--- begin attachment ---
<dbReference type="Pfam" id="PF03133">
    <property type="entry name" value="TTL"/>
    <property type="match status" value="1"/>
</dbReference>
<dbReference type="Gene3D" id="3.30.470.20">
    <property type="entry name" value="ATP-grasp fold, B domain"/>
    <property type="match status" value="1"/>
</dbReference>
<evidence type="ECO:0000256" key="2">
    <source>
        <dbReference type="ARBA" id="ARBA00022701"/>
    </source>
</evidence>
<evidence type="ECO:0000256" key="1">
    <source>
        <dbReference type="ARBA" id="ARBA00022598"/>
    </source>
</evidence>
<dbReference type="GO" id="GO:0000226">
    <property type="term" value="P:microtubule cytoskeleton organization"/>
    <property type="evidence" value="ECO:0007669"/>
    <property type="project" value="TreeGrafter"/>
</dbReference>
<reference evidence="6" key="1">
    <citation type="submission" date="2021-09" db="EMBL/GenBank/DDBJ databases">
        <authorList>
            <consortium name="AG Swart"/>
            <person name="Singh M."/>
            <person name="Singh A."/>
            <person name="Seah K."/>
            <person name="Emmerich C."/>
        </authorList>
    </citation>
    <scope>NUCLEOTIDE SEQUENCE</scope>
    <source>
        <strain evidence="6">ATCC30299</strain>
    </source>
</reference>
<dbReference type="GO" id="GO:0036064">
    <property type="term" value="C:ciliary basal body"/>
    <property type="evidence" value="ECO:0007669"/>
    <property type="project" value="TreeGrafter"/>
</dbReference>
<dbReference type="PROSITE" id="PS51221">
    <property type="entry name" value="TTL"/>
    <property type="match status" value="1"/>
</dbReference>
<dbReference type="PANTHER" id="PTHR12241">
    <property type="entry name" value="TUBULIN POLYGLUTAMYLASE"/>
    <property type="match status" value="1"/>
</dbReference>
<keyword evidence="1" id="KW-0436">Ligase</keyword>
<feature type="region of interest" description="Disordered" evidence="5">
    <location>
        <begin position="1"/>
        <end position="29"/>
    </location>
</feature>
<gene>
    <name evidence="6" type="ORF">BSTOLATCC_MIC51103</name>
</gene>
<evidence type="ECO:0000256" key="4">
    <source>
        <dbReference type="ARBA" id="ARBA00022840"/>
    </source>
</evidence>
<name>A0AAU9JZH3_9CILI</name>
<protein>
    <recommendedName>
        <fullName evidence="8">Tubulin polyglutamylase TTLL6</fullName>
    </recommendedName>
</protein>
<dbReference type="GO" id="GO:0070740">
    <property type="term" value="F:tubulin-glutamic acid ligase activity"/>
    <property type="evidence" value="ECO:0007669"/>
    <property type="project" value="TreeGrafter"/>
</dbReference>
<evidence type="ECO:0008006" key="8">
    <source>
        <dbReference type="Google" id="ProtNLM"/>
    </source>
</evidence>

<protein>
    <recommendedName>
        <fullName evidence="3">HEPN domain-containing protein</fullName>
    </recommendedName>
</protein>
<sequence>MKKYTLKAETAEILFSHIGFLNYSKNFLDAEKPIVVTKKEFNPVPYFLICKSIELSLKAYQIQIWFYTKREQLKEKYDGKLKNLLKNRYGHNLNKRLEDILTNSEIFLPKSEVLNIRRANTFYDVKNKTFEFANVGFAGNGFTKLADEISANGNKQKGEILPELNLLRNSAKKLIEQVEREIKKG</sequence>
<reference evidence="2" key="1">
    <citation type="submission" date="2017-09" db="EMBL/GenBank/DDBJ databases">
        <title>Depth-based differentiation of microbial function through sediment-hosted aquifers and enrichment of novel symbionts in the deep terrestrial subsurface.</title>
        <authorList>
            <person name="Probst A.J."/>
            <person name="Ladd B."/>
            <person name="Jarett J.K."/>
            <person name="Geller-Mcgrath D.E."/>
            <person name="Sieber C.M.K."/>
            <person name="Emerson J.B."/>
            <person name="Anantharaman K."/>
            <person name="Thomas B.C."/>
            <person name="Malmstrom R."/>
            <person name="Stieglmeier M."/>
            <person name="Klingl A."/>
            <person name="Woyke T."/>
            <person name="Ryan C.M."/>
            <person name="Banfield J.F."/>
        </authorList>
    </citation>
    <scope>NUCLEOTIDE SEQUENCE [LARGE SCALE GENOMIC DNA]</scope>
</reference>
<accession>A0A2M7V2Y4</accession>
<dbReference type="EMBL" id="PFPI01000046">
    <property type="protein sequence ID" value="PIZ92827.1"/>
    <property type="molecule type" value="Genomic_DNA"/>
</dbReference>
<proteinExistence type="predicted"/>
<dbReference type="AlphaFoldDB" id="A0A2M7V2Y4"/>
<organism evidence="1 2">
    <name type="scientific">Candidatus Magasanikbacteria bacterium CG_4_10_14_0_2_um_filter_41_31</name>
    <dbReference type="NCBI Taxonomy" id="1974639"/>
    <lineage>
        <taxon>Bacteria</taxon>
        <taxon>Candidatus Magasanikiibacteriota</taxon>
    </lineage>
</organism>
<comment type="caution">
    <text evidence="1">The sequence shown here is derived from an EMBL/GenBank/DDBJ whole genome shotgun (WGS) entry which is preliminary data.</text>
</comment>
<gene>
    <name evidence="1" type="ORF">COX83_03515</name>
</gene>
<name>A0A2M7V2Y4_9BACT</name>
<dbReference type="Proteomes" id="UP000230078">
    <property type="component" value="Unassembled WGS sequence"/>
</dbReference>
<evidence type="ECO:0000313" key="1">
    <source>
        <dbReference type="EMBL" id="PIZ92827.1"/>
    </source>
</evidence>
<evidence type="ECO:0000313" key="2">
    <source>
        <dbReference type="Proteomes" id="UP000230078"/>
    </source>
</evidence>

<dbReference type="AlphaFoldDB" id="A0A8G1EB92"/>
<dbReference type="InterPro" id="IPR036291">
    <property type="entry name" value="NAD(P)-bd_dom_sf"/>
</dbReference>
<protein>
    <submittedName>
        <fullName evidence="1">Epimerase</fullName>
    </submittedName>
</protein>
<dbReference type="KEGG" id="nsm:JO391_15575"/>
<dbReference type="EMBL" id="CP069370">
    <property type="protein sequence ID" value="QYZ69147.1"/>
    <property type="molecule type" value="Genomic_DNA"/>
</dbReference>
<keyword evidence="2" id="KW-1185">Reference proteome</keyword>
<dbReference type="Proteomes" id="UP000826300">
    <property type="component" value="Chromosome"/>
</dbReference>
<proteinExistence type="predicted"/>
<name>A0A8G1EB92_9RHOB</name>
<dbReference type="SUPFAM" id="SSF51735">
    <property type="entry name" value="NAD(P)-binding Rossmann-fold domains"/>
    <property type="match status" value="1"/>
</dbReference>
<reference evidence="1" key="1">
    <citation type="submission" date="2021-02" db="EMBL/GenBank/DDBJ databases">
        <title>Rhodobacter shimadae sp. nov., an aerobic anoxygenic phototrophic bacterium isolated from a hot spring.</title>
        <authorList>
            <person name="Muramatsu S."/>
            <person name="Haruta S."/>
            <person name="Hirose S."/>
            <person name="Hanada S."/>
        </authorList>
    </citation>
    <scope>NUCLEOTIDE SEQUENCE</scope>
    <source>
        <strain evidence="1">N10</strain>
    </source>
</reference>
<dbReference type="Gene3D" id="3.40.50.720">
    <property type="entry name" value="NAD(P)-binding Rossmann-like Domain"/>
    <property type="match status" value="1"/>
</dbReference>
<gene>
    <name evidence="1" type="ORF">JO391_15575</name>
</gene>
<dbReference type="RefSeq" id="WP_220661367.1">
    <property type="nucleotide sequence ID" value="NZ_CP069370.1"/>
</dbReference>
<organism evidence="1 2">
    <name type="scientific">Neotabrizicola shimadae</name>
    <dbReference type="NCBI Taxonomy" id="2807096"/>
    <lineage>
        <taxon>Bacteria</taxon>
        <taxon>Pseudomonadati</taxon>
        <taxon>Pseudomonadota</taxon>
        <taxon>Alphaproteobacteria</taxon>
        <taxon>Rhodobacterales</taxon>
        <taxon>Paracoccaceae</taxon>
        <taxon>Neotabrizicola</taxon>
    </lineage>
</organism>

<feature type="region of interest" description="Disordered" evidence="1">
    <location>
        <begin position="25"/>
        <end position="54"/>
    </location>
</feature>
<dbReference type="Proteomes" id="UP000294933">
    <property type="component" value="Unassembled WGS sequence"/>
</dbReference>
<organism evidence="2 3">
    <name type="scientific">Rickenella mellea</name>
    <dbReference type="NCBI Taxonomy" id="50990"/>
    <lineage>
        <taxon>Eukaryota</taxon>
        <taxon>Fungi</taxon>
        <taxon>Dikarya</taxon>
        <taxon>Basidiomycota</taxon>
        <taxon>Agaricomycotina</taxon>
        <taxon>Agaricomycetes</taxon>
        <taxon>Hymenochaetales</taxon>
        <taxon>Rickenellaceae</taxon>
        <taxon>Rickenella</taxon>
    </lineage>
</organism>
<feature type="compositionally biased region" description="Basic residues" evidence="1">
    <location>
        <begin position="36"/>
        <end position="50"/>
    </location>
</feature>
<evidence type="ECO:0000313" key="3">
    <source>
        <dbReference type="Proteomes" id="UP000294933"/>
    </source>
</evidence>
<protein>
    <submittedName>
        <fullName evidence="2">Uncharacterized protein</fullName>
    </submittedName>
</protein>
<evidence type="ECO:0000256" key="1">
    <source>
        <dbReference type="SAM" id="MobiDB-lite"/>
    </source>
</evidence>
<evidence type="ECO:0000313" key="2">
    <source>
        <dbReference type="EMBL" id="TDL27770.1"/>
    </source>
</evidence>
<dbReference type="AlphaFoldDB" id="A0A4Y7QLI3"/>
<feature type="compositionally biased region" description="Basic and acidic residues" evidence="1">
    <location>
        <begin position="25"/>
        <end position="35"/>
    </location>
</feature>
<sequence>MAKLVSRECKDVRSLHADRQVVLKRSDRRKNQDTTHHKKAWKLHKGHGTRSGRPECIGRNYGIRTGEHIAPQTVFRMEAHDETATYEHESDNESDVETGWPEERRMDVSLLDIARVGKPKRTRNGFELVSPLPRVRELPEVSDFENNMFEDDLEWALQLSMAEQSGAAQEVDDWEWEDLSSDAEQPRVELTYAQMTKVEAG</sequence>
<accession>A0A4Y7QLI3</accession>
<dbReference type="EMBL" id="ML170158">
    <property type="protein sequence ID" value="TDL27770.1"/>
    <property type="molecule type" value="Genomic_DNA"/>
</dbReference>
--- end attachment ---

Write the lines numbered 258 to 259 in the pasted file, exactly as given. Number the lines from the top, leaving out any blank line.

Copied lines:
<dbReference type="AlphaFoldDB" id="A0A4Y7QLI3"/>
<feature type="compositionally biased region" description="Basic and acidic residues" evidence="1">